90 percent report greater community connection and feeling welcome and respected

More than 150 newly arrived teens, primarily from Central America, gathered at the Montgomery College – Germantown Campus for the second Newcomer Youth Leadership Summit on March 14. Identity staff and youth played a key role in planning and facilitating the event, which brought together teenagers from seven of the county’s public high schools — including students from four Identity-run Wellness Centers and the county’s Career Readiness Education Academy (CREA) program. The purpose of the Summit was to welcome these teens to Montgomery County, provide an opportunity for them to bond with others with shared experiences and to introduce them to people and organizations who are here to help them realize their dreams.

Newcomer youth are children under 18 who recently came to the United States from other countries. Last year, more than 1,400 newcomer youth arrived in Montgomery County, which has approved $5.4 million to help connect them to their new community and to resources available to help them acclimate and thrive.

Attendance more than doubled from the first Youth Leadership Summit in November 2021, and many of the newly arrived youth who attended the first Summit helped plan and run break-out sessions during this event. Following a warm and rousing welcome from Montgomery College Provost Margaret Latimer and County Council President Gabe Albornoz, students participated in small group discussions about the challenges of adapting to their new lives. They opened up about missing family and their birth countries, adjusting to a new country with a different culture, and the difficulty of learning English. They validated each other’s experiences and feelings.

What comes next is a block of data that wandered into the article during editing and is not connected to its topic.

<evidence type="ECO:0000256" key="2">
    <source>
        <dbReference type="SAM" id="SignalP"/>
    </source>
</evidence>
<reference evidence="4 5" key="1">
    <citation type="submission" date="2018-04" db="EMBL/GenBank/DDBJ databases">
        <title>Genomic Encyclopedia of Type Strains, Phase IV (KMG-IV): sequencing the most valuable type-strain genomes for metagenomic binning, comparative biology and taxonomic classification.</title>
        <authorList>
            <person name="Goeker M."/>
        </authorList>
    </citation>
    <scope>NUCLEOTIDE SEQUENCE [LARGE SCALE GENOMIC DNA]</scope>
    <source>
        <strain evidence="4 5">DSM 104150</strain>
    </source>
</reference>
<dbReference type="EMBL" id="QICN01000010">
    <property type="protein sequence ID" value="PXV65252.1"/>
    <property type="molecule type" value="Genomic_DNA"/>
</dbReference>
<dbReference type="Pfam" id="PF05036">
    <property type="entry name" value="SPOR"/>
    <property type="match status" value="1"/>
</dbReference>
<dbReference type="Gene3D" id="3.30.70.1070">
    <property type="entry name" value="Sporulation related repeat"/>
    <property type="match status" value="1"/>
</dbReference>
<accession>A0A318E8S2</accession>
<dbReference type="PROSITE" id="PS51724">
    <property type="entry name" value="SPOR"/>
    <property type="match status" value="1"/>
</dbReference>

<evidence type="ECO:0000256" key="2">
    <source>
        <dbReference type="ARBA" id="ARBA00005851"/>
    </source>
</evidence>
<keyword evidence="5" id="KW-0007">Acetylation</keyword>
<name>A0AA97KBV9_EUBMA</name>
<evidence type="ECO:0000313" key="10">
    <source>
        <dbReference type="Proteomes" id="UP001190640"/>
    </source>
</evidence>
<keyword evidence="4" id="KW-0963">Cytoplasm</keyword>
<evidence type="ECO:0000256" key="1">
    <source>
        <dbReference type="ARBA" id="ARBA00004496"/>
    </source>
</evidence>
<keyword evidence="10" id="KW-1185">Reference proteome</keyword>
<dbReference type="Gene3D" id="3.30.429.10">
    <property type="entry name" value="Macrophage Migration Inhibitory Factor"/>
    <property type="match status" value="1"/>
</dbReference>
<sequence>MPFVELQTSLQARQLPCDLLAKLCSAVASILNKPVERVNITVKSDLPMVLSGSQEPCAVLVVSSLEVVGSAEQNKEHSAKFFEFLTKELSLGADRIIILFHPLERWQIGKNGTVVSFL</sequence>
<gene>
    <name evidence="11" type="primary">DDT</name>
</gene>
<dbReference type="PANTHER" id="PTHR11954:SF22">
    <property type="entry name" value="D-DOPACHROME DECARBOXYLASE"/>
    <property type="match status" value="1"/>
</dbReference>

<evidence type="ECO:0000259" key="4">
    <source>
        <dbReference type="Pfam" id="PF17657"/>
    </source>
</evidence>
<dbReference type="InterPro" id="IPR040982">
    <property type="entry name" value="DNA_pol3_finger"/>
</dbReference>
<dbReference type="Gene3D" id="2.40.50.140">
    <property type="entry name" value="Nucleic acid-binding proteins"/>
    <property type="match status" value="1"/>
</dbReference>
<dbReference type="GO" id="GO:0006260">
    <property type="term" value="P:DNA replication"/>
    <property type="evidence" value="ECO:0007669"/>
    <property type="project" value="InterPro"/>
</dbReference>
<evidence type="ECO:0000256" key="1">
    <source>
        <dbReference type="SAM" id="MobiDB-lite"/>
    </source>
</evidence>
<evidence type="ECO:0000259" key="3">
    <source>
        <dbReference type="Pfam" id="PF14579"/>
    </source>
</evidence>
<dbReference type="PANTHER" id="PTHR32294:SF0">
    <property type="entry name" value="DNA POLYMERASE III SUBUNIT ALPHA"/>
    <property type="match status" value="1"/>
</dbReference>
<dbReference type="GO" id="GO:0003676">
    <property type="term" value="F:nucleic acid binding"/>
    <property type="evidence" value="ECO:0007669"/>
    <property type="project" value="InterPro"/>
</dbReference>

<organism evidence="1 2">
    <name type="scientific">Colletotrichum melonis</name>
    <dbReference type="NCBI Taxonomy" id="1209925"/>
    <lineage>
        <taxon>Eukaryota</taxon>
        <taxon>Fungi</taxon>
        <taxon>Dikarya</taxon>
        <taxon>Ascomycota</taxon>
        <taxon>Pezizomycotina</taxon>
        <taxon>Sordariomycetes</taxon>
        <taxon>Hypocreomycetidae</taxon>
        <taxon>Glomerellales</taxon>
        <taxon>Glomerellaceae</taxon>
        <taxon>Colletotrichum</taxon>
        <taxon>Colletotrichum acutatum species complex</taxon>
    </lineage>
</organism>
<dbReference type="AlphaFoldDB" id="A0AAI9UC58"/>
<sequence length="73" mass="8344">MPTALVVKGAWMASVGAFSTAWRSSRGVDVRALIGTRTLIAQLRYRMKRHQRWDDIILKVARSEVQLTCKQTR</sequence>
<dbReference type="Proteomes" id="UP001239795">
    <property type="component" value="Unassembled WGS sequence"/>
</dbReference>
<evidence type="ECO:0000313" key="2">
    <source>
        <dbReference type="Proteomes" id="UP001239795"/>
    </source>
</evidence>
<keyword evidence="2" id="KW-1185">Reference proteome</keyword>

For many students, this Summit was their first opportunity to hear from adults and peers who have been here longer than them and to talk about their stressful and traumatic immigration experiences, since more than half of all participants had been in the United States for less than one year. At the end of the Summit, over 90% of the students said that they felt a greater connection to others like them, and that they felt welcomed and respected in their new community. More than two-thirds expressed interest in organizing a future event for other recently arrived teens.

“The Summit really opened a door for these youth,” said Veronica Funes, a Youth Development Specialist with Identity who helped to facilitate the event. “They saw that the opportunities for them are real and that they are capable of so much more than they had thought.”

Identity continues its partnership with the County’s Department of Health and Human Services Positive Youth Development Program to ensure that all newly arrived youth have access to the support and resources needed to flourish here. Like extended family, we remain fiercely proud to welcome and support everyone who calls Montgomery County home.